Nearly $300 million worth of construction and other heavy equipment was stolen in 2013 with only 21 percent of it recovered, according to the latest theft report from the National Insurance Crime Bureau and the National Equipment Register.
The majority of thefts occurred during the spring and summer months with August topping all other months with 1,305 thefts occurring during that month alone. Because availability is a factor in these thefts, it’s not a surprise to see the peak months for construction activity accounting for the most thefts. The least amount of thefts, 590, occurred in February.
Texas led the top 10 states for equipment theft by a wide margin—1,494 thefts to no. 2 North Carolina’s 913. The top U.S. city for thefts was Houston with 199, followed by Oklahoma City at 111, San Antonio with 82, Miami at 77 and West Palm Beach at 72.
The states with the highest volume of construction and agriculture have the largest number of thefts because that’s where the most equipment is lying around. It’s in these areas that organized theft rings are likely to develop.
According to the report, value and mobility are the two main factors that most heavily determined the type of equipment thieves are most likely to steal. The report adds that most equipment is taken from the jobsite rather than from a contractor’s equipment yard.
With all of those factors considered, it’s no wonder skid steers are the no. 1 most-stolen type of construction equipment. They’re small, easy to resell and on just about every jobsite. (It also makes sense that lawn mowers are by far the most targeted machines, accounting for 45 percent of the entire report’s thefts.)
Skid steers accounted for 61 percent of all loaders taken, with 1,171 stolen. Loaders were the most popular category of heavy machine among thieves also comprised of 595 backhoes stolen (31 percent of all loaders) and 154 wheel loaders taken (8 percent).
The tractor category accounted for the third-most number of thefts at 1,362 reported thefts, or 12 percent. The category is broad, including compact, utility and agricultural tractors.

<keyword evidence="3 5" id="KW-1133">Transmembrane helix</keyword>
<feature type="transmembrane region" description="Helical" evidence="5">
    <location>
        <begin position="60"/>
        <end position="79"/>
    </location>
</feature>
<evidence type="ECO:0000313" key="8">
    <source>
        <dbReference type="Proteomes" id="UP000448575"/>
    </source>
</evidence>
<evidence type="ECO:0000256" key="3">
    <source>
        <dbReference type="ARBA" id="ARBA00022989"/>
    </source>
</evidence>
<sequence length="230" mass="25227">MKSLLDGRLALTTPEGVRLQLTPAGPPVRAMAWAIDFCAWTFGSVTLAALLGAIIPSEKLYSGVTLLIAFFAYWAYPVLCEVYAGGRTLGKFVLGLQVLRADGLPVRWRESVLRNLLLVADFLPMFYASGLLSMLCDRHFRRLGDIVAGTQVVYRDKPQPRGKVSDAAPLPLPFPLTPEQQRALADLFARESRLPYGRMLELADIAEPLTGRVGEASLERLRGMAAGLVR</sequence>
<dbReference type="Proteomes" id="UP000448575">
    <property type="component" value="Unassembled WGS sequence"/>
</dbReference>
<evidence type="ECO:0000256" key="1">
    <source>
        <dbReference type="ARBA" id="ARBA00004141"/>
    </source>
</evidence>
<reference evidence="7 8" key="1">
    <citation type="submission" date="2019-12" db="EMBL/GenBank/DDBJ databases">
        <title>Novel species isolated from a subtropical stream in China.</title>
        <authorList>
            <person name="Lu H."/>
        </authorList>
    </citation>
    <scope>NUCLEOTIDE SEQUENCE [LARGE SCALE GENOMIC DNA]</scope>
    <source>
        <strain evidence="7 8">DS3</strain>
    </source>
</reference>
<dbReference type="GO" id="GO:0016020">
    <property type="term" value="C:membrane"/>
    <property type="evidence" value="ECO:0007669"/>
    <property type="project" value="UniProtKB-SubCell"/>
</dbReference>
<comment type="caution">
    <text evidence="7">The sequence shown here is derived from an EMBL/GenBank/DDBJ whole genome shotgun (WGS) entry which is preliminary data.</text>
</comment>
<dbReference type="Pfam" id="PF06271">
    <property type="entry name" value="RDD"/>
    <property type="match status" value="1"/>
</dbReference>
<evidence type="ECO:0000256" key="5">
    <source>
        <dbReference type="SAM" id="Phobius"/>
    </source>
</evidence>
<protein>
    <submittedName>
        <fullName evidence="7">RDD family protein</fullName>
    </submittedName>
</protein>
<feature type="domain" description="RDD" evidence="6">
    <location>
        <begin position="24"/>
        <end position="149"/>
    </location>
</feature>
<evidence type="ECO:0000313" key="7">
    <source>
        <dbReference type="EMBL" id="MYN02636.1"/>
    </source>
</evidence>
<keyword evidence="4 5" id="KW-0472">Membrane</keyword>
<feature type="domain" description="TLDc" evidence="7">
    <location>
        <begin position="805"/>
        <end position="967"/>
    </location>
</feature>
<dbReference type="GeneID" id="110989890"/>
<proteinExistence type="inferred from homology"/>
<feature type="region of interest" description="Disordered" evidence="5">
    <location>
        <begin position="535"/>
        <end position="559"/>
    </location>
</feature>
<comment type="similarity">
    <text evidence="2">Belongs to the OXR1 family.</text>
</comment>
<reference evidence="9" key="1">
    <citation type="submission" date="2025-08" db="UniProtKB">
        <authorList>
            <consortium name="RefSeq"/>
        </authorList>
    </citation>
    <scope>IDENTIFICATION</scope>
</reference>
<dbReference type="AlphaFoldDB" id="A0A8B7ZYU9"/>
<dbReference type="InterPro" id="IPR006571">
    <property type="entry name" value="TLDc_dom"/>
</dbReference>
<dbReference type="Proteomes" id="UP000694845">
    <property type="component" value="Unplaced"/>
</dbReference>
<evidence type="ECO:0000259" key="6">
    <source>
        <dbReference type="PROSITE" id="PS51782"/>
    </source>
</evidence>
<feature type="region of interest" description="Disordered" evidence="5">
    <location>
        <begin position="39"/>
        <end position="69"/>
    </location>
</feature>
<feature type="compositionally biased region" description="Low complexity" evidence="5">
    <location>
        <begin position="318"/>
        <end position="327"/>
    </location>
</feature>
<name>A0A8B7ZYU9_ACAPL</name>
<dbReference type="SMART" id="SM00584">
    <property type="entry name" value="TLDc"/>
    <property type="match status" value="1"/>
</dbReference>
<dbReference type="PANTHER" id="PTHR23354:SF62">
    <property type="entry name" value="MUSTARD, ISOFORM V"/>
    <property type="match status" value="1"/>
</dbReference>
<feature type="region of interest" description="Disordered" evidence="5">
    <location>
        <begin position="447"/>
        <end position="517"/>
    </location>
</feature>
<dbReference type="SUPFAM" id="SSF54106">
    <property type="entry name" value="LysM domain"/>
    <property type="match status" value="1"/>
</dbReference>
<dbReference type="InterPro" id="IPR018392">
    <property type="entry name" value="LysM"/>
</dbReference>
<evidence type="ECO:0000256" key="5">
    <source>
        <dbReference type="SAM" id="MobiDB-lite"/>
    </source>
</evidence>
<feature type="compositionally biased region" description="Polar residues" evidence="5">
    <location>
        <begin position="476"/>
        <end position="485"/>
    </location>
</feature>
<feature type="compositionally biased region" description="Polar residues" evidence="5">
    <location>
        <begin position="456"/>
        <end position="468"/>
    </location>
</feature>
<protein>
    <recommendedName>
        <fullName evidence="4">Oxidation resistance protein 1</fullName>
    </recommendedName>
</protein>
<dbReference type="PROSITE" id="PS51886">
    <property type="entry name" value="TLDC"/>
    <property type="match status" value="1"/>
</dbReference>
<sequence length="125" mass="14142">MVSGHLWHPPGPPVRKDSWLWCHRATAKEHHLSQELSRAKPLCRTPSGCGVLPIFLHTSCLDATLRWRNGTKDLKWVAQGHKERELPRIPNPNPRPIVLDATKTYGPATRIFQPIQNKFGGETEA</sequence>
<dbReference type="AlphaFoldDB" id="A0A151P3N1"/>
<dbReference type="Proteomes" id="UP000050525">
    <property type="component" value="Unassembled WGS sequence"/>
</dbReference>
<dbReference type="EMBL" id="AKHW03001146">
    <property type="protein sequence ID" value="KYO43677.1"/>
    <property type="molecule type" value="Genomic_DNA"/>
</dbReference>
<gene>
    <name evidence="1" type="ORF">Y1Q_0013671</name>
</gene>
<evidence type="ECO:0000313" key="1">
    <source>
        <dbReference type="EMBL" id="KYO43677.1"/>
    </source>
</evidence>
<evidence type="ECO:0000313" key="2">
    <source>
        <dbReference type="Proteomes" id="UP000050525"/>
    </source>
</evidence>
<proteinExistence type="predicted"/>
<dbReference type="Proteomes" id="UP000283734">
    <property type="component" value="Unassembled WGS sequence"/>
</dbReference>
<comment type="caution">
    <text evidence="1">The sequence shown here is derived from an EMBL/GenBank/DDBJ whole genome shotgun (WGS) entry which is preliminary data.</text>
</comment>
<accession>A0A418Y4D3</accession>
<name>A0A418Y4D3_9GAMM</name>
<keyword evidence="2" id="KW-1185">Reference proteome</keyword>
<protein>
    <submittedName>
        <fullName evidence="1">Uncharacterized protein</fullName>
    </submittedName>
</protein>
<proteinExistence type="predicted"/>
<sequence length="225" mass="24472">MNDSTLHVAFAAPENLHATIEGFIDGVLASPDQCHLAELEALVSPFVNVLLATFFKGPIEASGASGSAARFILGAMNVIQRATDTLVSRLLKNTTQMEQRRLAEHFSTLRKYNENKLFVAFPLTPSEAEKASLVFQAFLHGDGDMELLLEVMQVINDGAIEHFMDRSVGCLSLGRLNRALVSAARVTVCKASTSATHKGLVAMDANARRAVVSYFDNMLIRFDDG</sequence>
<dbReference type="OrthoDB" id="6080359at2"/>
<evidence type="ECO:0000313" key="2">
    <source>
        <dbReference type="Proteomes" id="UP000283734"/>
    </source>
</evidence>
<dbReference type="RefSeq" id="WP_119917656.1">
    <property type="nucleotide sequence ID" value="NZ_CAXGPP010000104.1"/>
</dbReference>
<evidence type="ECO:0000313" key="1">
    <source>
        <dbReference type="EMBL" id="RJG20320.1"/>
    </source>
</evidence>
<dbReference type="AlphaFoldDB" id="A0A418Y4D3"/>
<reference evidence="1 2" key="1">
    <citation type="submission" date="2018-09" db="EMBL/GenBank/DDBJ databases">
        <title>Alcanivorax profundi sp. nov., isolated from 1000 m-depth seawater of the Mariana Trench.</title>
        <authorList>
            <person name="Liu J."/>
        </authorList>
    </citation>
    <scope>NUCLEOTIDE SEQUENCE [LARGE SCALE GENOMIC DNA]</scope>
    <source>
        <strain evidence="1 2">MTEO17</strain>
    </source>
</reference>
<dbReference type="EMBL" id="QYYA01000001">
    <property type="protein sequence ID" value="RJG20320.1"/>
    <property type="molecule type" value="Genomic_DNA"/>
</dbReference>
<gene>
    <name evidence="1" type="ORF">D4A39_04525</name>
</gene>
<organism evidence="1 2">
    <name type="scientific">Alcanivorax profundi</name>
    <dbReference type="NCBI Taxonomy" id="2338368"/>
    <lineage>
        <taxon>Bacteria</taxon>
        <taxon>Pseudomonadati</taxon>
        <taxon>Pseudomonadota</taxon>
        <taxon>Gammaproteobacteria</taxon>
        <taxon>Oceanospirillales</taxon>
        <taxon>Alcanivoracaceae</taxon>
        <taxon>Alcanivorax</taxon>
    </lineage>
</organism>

Excavators accounted for 3 percent of all thefts with 326 reported stolen. Next were generators, compressors or welders at 2 percent, with 251 reported stolen. Finally, bulldozers accounted for 1 percent with 149 reported stolen.
John Deere equipment was the brand most targeted by thieves with 2,445 thefts reported. Next was Kubota at 1,025, Bobcat at 721, Caterpillar at 679 and Toro, rounding out the top 5 with 364.
The most popular model year among thieves was 2013 accounting for 1,806 of the machines stolen. Next was 2012 at 1,411, 2010 at 880 and 2011 at 873.
When machines were recovered, most came in Texas at 330 or 22 percent of all recoveries; California at 302 or 41 percent; Florida at 179 or 20 percent; North Carolina at 119 or 13 percent and Georgia at 100 or 16 percent.
With only 21 percent of all machines stolen in 2013 recovered, a technology like telematics, which provides the location of a machine at all times, even more of a no-brainer. In addition, the report encourages equipment owners keep accurate lists of all their equipment with PIN/serial numbers and submit them to law enforcement, their insurers, and the National Equipment Register as soon they discover a theft.
“And when they purchase equipment, owners should register serial numbers in the NER database, so that the information is available to law enforcement 24 hours a day,” the report reads. “In the event of a theft, law enforcement can identify the equipment, even during weekends or at night.”
Editor’s Note: Wayne Grayson is the online editor for sister magazine Equipment World